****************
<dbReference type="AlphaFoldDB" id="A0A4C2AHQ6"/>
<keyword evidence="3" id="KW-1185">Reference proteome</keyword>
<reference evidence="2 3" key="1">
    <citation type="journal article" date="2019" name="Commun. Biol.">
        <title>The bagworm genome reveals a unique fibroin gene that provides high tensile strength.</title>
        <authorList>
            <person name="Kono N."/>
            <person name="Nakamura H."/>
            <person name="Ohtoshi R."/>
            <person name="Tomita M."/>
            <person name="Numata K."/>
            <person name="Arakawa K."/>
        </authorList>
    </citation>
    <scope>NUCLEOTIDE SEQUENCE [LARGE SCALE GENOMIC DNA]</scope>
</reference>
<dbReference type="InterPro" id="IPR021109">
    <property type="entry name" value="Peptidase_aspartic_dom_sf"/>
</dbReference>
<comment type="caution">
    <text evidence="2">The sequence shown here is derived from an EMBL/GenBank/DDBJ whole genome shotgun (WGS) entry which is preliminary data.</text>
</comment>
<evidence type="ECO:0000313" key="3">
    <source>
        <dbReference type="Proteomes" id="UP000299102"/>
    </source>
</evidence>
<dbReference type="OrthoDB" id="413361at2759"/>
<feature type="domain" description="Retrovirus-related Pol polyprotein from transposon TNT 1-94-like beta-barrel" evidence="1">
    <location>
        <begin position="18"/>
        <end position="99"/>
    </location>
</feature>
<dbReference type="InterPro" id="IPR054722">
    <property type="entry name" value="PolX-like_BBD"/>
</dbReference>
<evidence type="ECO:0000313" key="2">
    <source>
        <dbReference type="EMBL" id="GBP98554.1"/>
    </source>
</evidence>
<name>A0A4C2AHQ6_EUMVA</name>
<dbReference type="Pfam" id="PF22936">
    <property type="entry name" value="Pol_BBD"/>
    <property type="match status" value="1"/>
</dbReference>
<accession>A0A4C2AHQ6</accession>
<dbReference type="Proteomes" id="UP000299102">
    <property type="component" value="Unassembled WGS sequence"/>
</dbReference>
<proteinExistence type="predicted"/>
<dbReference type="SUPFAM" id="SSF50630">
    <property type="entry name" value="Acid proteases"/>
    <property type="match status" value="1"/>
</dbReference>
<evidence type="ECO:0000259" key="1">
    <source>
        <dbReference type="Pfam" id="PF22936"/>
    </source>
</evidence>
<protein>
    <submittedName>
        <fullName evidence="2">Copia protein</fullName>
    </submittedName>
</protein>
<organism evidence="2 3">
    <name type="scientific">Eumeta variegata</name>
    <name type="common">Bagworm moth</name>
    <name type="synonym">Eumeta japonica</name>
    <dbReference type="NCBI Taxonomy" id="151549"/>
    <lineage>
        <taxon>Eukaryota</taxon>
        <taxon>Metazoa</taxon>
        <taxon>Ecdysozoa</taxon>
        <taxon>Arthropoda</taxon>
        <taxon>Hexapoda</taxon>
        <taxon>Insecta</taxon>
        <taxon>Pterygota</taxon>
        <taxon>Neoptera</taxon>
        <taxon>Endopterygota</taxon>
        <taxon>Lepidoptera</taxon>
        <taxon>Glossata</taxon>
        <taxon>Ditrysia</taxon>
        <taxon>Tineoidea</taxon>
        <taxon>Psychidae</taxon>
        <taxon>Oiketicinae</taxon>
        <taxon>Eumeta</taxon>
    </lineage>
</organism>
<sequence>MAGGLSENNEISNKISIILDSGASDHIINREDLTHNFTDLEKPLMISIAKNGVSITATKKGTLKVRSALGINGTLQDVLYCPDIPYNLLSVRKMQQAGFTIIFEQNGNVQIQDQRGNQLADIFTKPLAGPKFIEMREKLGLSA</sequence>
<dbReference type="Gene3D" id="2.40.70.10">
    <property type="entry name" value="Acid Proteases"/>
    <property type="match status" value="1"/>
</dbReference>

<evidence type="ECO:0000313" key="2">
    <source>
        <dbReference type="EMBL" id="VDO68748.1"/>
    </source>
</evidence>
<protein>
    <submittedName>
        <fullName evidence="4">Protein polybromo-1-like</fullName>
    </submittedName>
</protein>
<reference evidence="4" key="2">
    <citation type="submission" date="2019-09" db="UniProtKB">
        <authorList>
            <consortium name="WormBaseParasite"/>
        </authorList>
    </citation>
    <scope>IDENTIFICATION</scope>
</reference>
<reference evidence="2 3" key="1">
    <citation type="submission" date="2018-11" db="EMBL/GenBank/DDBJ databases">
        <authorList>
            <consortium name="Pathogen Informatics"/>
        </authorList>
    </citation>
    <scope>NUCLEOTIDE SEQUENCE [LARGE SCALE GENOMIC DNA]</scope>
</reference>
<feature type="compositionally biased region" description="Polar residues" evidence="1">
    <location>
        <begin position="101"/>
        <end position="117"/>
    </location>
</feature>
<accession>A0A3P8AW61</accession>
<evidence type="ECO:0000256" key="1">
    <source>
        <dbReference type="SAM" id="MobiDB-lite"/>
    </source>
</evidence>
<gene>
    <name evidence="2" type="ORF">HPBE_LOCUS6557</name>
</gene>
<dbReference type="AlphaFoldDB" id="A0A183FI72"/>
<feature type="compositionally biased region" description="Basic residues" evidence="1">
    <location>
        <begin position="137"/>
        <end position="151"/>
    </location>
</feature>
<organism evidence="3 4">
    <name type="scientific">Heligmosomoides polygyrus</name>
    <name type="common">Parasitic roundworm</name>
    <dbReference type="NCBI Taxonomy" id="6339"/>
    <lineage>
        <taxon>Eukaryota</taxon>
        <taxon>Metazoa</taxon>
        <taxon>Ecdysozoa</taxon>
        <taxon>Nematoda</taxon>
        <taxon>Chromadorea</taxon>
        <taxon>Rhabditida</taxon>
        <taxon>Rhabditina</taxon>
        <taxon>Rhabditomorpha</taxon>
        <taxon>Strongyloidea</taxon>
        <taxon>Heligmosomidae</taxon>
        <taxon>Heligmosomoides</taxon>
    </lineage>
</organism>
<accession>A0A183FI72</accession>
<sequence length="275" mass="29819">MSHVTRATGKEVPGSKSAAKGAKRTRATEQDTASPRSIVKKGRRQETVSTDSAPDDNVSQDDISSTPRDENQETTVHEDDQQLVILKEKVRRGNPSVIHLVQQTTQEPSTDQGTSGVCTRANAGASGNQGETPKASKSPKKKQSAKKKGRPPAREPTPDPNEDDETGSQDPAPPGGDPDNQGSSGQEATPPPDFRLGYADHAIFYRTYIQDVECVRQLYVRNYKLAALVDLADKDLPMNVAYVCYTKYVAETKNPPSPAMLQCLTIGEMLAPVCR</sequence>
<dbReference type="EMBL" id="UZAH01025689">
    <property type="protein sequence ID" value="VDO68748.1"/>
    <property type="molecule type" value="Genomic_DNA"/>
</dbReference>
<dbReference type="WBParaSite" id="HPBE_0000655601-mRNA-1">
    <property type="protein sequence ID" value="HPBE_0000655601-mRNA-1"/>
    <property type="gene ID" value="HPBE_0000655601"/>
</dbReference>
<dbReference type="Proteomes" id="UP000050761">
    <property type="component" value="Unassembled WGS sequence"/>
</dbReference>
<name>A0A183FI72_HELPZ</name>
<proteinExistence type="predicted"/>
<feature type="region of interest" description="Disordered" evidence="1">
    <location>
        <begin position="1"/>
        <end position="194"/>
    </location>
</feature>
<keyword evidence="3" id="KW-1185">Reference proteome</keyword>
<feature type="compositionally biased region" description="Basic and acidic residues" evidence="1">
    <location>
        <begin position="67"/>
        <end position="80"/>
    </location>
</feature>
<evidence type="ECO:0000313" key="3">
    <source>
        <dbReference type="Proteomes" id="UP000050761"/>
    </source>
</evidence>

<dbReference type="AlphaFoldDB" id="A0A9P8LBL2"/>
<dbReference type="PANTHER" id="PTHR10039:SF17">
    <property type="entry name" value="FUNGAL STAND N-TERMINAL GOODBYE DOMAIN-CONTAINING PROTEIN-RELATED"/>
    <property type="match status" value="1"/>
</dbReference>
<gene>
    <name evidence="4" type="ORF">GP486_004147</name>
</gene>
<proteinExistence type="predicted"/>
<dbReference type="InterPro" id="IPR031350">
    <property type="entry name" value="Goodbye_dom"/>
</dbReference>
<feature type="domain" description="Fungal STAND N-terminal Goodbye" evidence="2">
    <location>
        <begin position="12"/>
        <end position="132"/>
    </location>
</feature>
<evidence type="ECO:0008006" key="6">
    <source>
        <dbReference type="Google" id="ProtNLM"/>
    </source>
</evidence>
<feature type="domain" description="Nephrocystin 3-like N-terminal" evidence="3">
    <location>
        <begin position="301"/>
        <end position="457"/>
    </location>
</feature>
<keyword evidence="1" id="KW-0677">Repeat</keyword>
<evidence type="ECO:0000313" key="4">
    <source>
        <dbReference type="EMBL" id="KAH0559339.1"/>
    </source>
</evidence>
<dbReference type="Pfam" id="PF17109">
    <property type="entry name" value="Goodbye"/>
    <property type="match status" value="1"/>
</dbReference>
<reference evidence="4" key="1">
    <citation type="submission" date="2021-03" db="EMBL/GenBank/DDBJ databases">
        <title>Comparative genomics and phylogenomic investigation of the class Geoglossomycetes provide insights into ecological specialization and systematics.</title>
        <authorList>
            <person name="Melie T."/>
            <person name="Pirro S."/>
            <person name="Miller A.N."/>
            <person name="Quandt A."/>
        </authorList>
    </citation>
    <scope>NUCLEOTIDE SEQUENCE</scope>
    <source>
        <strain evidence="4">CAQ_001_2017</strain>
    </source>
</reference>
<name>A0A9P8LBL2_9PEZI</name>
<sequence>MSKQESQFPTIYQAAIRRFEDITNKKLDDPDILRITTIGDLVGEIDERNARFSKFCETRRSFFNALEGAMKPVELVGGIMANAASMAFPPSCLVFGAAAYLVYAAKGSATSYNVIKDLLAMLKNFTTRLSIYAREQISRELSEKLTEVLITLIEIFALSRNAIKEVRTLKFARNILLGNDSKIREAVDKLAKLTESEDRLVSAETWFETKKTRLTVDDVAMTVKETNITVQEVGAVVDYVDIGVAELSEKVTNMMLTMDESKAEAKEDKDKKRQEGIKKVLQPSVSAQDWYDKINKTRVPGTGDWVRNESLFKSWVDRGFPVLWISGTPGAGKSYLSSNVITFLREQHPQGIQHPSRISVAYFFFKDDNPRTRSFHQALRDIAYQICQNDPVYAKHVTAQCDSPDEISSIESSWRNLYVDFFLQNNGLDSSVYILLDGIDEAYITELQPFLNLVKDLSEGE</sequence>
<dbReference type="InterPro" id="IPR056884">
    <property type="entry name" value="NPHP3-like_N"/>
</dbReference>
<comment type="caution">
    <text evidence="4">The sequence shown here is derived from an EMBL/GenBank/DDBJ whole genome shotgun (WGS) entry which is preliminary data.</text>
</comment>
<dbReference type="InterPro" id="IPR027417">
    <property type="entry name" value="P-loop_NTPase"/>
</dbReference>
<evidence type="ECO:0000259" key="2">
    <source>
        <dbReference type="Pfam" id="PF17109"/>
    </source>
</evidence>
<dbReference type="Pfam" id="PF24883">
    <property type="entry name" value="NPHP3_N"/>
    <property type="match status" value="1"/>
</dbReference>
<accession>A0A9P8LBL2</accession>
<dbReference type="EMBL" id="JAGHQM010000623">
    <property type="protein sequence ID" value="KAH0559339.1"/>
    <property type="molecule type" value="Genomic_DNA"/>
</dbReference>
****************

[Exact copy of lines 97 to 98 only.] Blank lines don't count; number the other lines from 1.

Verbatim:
    <source>
        <dbReference type="EMBL" id="VDO68748.1"/>